Pet Care Through the Years 

Longtime East Bay vet Terri McGinnis reflects on shifting attitudes in the medical industry and among pet owners — and what still needs to change.

Taking a long view requires a firm base, a broad perspective, and the passage of time. Veterinarian Terri McGinnis has practiced at VCA Albany Animal Hospital (formerly called Albany Vet) since she graduated from veterinary school at UC Davis in 1971. She has traveled across the country on book tours for her two classics, The Well Dog Book and The Well Cat Book; hosted a radio show; written a monthly column on pet care; and appeared frequently on television and radio to talk about pets.

What's changed in pet care over four decades? In the medical arena, she said, there have been several major changes. One improvement has been safe flea control. In the Seventies and Eighties, many dogs had hair chewed off their rear ends or purple skin from treating flea-bite allergies with potassium permanganate. "Now flea control is much more universal, and people are shocked to find a parasite on their pets," she said.

But, she warned, that doesn't mean parasites aren't around. "A woman came in because she'd found a red insect on her Persian cat. I keyed it out and found it was a tropical rat mite. These mites can bite people and pets, and the rat population in the East Bay is increasing. It turned out her husband had a dermatological condition that had puzzled doctors for several years. After the couple cut back overhanging branches that allowed rats to come on their deck, the husband's skin condition cleared up. People forget about parasites because we don't have fleas on our pets, but mites and fleas are still around. Clients tell me they have rats in the basement, but they ignore them, because the rats just stay there. Well, they don't stay there — and neither do their mites."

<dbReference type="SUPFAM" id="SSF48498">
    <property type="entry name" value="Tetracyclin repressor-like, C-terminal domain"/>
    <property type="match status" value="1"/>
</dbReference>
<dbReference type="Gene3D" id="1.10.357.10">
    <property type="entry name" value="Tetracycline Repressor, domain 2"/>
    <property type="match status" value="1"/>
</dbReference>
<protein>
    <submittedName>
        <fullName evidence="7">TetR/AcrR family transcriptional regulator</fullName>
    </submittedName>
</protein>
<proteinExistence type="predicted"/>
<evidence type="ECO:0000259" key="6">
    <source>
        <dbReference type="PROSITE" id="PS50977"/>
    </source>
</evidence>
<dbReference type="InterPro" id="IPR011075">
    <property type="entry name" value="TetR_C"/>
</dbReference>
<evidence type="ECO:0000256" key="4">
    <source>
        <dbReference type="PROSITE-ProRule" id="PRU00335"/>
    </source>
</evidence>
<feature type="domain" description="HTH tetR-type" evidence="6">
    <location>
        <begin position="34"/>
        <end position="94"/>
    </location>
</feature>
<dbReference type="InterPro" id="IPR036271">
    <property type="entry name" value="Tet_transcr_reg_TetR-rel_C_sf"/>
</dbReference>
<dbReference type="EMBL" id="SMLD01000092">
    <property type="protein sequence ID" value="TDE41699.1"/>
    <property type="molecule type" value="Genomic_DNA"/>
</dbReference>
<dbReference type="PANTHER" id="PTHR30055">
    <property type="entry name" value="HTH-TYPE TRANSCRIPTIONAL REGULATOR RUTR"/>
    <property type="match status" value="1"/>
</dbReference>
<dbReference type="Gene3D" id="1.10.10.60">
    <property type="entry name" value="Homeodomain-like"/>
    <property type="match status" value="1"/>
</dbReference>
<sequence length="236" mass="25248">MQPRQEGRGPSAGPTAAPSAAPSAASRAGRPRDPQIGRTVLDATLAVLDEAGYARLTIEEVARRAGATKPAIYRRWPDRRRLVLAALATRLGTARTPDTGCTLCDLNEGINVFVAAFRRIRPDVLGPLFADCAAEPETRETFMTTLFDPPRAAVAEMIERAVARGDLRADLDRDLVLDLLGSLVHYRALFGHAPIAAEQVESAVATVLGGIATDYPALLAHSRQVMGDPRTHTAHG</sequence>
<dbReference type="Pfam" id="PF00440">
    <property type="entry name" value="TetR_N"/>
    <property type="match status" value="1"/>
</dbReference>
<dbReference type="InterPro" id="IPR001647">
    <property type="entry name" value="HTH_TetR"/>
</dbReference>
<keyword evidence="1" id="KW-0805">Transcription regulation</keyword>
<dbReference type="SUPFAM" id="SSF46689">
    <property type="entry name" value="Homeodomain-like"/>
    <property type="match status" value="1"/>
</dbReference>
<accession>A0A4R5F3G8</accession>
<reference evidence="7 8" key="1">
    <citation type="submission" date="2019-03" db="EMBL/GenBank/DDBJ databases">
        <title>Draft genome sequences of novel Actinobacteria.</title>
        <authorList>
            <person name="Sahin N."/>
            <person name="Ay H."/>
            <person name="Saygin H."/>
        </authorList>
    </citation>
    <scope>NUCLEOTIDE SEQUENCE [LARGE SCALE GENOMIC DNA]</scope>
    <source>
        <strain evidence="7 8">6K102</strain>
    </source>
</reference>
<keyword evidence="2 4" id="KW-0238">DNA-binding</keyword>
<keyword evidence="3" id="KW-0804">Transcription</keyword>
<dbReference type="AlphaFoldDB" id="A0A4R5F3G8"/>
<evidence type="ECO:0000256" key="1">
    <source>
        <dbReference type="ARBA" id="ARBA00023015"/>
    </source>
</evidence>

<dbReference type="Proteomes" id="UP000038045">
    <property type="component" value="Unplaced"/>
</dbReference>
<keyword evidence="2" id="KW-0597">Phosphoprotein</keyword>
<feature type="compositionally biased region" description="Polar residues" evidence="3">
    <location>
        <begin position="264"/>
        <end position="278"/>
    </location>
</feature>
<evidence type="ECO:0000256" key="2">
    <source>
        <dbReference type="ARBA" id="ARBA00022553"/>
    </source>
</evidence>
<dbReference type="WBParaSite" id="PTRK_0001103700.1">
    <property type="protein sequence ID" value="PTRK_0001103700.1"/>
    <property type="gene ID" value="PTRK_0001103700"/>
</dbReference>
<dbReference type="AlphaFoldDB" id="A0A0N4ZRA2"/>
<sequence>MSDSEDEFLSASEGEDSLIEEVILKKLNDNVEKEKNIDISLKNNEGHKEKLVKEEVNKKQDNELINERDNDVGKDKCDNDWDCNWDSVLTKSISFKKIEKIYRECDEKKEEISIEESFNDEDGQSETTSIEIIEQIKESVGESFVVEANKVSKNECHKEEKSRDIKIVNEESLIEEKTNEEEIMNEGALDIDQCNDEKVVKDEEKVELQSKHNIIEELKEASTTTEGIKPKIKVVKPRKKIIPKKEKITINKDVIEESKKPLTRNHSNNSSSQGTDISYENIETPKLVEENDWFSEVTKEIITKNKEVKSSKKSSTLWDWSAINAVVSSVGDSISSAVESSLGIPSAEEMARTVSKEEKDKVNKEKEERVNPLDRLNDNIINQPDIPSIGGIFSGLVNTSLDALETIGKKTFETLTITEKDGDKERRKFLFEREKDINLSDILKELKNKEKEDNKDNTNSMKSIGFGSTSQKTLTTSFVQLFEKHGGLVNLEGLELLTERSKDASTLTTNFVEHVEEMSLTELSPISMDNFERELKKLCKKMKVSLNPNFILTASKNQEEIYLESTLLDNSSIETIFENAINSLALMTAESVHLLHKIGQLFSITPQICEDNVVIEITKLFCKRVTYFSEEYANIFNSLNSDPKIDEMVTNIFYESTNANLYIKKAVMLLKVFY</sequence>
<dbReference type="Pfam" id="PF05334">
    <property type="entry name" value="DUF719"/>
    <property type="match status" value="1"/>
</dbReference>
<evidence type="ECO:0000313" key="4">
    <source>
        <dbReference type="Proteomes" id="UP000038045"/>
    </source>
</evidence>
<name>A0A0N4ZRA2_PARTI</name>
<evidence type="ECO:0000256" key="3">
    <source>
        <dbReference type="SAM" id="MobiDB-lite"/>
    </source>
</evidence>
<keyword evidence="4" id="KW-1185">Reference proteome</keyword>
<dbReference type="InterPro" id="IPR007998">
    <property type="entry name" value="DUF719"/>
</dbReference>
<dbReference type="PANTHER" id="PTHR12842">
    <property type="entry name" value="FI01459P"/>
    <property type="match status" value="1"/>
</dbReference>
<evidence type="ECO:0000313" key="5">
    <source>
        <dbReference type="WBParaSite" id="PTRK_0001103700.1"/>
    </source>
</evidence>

Care of older animals has also improved. "Vets have become more aware of how to deal with geriatric animals," McGinnis said. "We've gotten better at extending life — and at educating people about the difference between extending life and extending death. We're trying to make a soft landing. In the old days, that wasn't recognized as much. Dogs and cats are good at covering up symptoms, and then they'd seem to crash. Now people are more willing to spend money on supportive treatment for older animals, so we find problems before they crash. Animals live longer, because they get better care as geriatrics."

But the major transformation is in how we view our pets. "It used to be, 'Let's get a dog for the kids,'" McGinnis said. "A lot of people didn't let animals in the house. Now most people sleep with their pets. They're truly members of the family." During Hurricane Katrina, many New Orleanians refused to go to shelters because pets were not allowed. "That's a situation where the views of government agencies lagged behind the change in society," she said. "Now people are allowed to evacuate with pets."

Other regulations now reflect societal attitudes. "Dogs weren't allowed in federal housing for seniors," McGinnis said. "Now they must be allowed. We have pets in nursing homes and hospitals. People have become more aware of the emotional and psychological benefits of animals. I think we're rediscovering the bond that we had in caves. That bond never went away; it survived hundreds of years of ignorance. Pets don't harbor disease. Some of those attitudes are leftover from medieval times, when people thought animals carried plague. Of course, killing all the cats just made the plague worse."

While McGinnis believes that people are generally more enlightened in understanding the bonds between animals and humans, she worries about some trends. "There is such a drive for early neutering," she said. "It can be detrimental to animals. In many states, all shelter animals must be neutered by four months. But in the vet literature, the pendulum is swinging back the other way. For instance, they've found a higher incidence of certain kinds of cancers in Rottweilers and Golden Retrievers with early neutering. There are myths that unneutered dogs will start fights or that neutered dogs will attack unneutered dogs. Some vets who have never seen adult unneutered dogs labor under the same mistaken ideas.